13. A YouTube commenter points out that the 3rd pole from the left is clearly not vertical. If you focus on this for a minute, the construction starts to make a lot more sense.

  14. the phrase “a rube goldberg machine” automatically puts me off reading or seeing anything preceded/announced by it. Not because I think these contraptions aren’t interesting, but because the sheer laziness of not even trying to think of a better term just pisses me off.

  15. I’m sure this is all practical, without CGI. This guy is riffing on a Japanese professor’s work, Kokichi Sugahara at the Meiji institute. He’s got a couple of videos posted that show how these illusions are produced, and was profiled on NPR not long ago. This video is fairly short: but this one is 13 minutes long and has a mind-blowing number of different illusions:

  16. There is clearly a cut at 46 seconds in. THis is when the liquid hits the back of the forced perspective and gets pumped back to the front of the device. The pump probably takes a second to catch up after a liquid arrives at the resevour in the back. and the probably cut out a few seconds when it might have looked obvious that the water was pooling up at that corner.

    I think that is the only trick other than the forced perspective

  17. Neat. My take is that:
    1.) The surface that the water flow upon zig zags along the floor to the far corner where it flow into a hidden resevoir along the diagonal hidden by the middle pole of the left tower.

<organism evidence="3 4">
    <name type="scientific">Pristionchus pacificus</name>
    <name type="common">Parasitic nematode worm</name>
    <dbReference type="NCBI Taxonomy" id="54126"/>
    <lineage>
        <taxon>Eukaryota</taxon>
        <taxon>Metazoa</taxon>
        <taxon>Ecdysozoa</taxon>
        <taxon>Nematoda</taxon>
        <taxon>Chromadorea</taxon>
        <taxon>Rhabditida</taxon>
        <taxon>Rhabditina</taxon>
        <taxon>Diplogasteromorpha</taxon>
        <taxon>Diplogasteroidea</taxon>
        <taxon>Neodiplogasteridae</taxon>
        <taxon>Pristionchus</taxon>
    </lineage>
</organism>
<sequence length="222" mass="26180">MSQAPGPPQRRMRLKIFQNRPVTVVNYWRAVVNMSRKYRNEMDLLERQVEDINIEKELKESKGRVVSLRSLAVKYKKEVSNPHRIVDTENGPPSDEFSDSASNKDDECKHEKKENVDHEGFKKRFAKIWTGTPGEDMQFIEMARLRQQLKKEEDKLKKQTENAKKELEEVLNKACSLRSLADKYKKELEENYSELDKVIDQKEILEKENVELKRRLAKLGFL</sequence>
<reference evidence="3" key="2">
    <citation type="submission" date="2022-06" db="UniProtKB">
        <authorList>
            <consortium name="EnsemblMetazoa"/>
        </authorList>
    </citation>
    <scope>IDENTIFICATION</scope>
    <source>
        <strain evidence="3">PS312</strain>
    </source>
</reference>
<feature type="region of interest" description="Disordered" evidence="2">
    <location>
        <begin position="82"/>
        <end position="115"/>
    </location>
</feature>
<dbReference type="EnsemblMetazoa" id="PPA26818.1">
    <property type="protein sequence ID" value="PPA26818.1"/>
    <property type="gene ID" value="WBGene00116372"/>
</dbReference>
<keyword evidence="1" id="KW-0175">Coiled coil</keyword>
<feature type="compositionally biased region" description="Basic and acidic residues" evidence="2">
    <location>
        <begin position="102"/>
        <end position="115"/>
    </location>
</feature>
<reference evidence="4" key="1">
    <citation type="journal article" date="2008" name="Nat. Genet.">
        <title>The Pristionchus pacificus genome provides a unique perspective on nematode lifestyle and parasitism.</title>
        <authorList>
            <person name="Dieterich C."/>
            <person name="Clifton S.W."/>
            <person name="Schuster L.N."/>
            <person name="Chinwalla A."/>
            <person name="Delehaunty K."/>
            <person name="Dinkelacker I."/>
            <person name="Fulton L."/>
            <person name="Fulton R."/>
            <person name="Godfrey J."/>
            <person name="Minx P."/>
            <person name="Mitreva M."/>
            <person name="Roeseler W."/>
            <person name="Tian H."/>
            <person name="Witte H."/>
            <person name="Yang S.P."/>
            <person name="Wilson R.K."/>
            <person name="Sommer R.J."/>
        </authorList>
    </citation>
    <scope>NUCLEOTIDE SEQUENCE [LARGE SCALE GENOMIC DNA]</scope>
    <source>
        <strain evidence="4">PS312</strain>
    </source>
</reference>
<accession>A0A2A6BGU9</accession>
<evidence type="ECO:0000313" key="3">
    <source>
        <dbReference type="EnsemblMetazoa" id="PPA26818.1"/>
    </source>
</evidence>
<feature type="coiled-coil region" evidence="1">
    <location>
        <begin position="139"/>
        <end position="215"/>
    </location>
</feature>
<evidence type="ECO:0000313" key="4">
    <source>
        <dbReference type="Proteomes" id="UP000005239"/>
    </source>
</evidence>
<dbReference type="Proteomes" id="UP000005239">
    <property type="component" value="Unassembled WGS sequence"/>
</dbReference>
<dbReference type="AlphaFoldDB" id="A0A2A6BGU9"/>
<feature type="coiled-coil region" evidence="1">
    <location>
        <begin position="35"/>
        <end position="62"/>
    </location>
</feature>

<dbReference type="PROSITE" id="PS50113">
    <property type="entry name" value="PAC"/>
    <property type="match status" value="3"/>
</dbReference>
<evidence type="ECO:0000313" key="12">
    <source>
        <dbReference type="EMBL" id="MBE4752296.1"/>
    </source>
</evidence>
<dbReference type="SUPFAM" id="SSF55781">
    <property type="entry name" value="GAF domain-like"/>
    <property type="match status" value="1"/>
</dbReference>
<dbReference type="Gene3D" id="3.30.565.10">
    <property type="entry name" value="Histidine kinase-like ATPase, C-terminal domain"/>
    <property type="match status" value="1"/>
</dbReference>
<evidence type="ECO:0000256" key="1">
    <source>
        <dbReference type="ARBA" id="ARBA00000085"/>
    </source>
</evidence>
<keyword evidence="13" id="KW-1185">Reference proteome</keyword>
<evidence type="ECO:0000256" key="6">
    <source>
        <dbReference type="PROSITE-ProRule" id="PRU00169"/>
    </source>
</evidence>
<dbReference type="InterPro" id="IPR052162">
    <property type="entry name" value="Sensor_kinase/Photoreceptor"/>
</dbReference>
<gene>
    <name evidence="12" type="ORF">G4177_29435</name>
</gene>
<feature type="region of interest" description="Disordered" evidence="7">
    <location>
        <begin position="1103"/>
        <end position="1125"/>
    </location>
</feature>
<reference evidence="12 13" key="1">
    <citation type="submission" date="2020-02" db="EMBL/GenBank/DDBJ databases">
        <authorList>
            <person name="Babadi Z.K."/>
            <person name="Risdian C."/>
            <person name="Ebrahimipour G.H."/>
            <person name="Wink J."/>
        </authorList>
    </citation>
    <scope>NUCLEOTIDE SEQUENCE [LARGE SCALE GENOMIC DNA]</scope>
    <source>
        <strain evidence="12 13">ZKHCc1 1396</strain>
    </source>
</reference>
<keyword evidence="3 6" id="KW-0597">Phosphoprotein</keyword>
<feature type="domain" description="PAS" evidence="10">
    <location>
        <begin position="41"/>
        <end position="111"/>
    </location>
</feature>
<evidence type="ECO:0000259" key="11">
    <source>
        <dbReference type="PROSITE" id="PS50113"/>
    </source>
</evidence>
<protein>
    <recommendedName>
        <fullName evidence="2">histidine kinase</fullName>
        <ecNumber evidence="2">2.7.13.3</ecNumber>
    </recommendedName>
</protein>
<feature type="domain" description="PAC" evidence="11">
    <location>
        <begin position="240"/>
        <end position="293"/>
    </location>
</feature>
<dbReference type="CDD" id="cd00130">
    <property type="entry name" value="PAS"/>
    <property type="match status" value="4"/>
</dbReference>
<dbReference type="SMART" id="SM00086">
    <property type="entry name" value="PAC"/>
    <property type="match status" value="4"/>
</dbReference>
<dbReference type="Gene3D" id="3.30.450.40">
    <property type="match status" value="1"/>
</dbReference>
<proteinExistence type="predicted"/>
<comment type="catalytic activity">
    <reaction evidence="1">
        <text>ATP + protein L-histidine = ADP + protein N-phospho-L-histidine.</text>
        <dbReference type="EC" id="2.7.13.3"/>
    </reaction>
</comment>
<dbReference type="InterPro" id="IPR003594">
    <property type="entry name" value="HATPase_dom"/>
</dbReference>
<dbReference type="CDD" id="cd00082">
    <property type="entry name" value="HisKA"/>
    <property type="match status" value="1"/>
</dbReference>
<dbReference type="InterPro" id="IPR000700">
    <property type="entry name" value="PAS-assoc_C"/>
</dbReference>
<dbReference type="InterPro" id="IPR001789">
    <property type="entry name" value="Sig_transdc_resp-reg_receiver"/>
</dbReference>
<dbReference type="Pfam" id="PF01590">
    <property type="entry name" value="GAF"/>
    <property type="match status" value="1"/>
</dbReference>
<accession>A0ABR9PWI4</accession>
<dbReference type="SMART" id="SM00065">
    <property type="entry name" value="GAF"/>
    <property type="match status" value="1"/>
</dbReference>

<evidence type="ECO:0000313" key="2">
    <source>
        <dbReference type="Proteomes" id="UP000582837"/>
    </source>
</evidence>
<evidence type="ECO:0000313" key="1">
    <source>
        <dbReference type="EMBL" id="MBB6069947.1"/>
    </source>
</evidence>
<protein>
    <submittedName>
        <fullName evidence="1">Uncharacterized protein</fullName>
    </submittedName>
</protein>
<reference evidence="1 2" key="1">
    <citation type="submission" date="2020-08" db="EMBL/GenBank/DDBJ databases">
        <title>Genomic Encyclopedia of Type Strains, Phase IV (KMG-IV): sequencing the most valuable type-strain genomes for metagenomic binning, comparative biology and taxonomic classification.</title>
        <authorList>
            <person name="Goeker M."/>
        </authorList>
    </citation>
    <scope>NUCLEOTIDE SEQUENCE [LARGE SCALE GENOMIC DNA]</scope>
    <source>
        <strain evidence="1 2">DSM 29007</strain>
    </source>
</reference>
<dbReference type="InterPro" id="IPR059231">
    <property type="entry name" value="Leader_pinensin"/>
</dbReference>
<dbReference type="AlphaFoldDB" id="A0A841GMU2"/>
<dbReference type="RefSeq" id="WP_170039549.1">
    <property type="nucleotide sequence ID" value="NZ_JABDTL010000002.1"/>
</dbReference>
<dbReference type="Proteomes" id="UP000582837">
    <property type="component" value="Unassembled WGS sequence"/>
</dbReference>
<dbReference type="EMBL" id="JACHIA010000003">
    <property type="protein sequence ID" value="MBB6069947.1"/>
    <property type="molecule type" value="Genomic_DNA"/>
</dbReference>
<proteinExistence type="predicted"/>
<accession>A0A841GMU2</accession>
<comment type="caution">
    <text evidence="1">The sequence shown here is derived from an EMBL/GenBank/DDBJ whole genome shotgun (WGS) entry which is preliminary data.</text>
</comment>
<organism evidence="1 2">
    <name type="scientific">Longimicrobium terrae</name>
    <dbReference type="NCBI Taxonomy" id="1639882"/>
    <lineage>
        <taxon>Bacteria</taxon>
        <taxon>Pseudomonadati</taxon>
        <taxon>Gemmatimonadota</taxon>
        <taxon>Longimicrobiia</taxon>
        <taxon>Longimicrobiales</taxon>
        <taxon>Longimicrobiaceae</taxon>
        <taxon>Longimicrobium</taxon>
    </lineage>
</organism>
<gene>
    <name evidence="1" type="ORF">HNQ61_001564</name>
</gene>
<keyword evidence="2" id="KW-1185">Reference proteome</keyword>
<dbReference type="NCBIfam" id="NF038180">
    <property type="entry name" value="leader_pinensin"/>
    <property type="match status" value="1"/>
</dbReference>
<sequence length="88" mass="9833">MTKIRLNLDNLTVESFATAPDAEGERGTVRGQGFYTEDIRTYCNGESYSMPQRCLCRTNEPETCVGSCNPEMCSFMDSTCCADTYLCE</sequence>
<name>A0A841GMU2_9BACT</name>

2.) The left tower consists to the left two pillars the forward wall of the channel where the water moves to the left, and left triangle and spout of the highest level (fed from a hidden pump, and timed to coincide with the arrival of the poured water) Notice how his shadow passes over the front of the channel, but NOT the surface that the water passes over (since it is in the distance) Notice also how the water moves more quickly OUT from behind the middle pilar of the left tower than it was flowing behind it.
    3. I THINK that the right tower ALSO has the forward wall of the channel. I’m pretty sure that the left pillar of the second level of the right tower is NOT part of the tower but is instead attached to the trough as is receeds to the far corner of the room.

    Figuring out how it is done isn’t meant to diminsh the acheivment in any way. I’m surprised that it could be done this well.

  18. watch the bucket in the foreground. the water sloshes around a lot longer than it should. it seems to slow and then just keeps sloshing. I have no idea what this means but it looks a little odd to me.

  19. Wait, there is digital editing. Around 50 seconds if you watch his shadow accross the back wall, it never moves through the pillars of the right hand tower. They must be obsruring something at that interstection. Probably a second sources of liquid.

  20. There are no pumps or CGI in place here, there is a terrific use of forced perspective. This has more to do with the dual nuts illusion than anything else.

    The first ramp is almost coming right at you, the second ramp is tilted somewhere around 30 degrees, and so it the third.

    What actually makes the water appear to be coming down is the force built up as it travels the ramps. Eventually, that water is just going to pool at the ‘top’ and stop pouring.

    The real tell is the amount of water he puts into the container and the time spent viewing it. If he were to put more in there, it would be splashing over the top and destroy the illusion. You would be able to see it coming through the pillars at odd angles, which would also show the rigging for the illusion.

Comments are closed.